If there’s one thing we’ve learned over the years about Eli Manning, it’s that he will never — ever — criticize his offensive line. Even if it’s warranted.
Manning has played behind lines good enough to win Super Bowls and bad enough to lead to coach firings. It was therefore not surprising that Manning would defend the men up front after a less than perfect — a far less than perfect — game in Sunday’s 20-15 season-opening loss to the Jaguars at MetLife Stadium.
“I thought the offensive line did a good job going against a good front,” Manning said. “That’s why their team has been so successful. Their front four is extremely talented, and they get pressure on the quarterback. I thought [our] guys competed. They hung in there tough. Obviously, that’s football. There’s times where you get some pressure, and you got to make good decisions with it. There’s some times we had great protection, and had a ton of time to really push the ball down the field.”
Manning was under fairly consistent duress against one of the NFL’s best defenses, and while there were some positive moments, there was enough offensive line ineptitude to bear out the concerns heading into the season. The Giants feature an all-new line, with the only holdover — Ereck Flowers — now playing right tackle after flaming out on the left side. They brought in Nate Solder from the Patriots to protect Manning’s blind side, and the interior features rookie guard Will Hernandez, center Jon Halapio and right guard Patrick Omameh.
It was an inauspicious beginning, to be sure. Flowers was penalized on two of the first three offensive plays. He also allowed a seven-yard sack of Manning. In all, the Giants allowed two sacks, six quarterback hits and a tipped pass that was returned for a touchdown in the fourth quarter.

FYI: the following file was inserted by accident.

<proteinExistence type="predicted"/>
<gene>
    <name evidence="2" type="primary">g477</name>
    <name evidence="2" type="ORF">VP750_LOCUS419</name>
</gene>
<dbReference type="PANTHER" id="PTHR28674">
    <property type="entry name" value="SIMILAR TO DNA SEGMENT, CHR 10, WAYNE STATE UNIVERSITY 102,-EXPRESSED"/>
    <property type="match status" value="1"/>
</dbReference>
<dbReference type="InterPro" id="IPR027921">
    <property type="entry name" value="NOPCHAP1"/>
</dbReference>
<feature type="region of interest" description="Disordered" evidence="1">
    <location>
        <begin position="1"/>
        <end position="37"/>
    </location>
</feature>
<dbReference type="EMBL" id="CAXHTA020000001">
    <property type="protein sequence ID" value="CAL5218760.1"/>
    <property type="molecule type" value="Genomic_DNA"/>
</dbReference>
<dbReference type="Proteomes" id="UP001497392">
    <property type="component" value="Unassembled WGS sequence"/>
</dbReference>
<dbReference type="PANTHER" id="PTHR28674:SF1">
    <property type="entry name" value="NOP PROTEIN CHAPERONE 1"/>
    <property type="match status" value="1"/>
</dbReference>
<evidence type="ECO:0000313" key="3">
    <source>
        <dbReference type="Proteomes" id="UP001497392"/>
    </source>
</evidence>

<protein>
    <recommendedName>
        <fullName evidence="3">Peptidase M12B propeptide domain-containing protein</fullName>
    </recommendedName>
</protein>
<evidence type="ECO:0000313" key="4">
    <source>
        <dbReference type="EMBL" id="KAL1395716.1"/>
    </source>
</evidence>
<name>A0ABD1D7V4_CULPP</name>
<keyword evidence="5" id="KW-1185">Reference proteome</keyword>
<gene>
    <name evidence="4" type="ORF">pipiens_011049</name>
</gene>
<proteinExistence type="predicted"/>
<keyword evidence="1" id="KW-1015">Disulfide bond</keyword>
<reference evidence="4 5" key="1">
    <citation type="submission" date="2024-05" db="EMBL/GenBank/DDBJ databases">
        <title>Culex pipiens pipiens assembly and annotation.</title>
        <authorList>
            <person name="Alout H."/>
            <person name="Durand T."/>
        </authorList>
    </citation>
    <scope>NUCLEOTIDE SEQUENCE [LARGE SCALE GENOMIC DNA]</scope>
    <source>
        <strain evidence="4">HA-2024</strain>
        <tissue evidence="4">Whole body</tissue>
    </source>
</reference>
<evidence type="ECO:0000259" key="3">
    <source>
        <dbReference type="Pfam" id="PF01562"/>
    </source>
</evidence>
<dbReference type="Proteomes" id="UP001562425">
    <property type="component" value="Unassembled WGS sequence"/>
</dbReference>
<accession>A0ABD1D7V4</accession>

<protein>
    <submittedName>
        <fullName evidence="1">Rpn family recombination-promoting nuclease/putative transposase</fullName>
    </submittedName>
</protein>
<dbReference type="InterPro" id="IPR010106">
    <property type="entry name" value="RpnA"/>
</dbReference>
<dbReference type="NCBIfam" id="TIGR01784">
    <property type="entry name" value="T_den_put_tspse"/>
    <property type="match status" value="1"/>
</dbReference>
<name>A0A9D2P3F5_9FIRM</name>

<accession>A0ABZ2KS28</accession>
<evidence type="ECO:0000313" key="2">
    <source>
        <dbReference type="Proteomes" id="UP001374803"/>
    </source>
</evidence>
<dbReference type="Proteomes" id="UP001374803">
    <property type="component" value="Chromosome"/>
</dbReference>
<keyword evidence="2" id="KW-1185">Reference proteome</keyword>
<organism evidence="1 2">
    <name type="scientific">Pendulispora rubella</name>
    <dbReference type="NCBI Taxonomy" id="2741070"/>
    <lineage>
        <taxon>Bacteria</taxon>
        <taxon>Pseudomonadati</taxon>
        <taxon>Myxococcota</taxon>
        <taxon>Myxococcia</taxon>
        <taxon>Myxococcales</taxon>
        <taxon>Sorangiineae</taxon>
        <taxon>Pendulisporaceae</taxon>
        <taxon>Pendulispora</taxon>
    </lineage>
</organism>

“Again, he had a lot of really good reps and he had a couple he’d like to have back,” Giants coach Pat Shurmur said of Flowers. “He’s going to work to get better, just like every player.”
Flowers, who has been heavily criticized the last three seasons — mostly with good reason — vowed to get better. That may ring hollow, considering all his misplays in recent seasons, but it’s all he’s got.
“It’s cool, I’m just trying to get better,” Flowers said. “The other thing is just try to play more consistent. There were a couple of plays where I just need to, let’s just say more consistent. Let’s just say that. I think I did some good things, but I think there’s some things I need to work on. It’s part of the game.”
Flowers started his first 47 games at left tackle and was clearly overmatched in several games last year. Rather than give up on him completely, first-year general manager Dave Gettleman decided to move Flowers to right tackle.
“It was my first full game at right,” Flowers said. “[Jacksonville had] probably the best rushers yet that I’ve played at right, so it was a little different. But got to get better and move on. Go on to the next game and continue to work at it and get better at it.”
His play will have to get better if the Giants are to make truly meaningful progress after a 3-13 nightmare led to wholesale organizational changes. The Giants are at the Cowboys — who had their own issues on offense in a lackluster 16-8 loss to the Panthers in Carolina — in a Sunday night matchup in Week 2.
“I think we have a lot to improve, and I think that our protection can improve,” Solder said. “I think that was part of the reason that we struggled, and it all starts with balance on everything we do. I think the most important thing you take away from that is where you need to improve, how we need to improve because we know the next team is going to be watching the same film. They’re going to attack us in similar ways and we got to get better at those things.”
Improvement up front is a must. And if it doesn’t happen quickly, then all the preseason optimism will quickly fade into more regular season misery.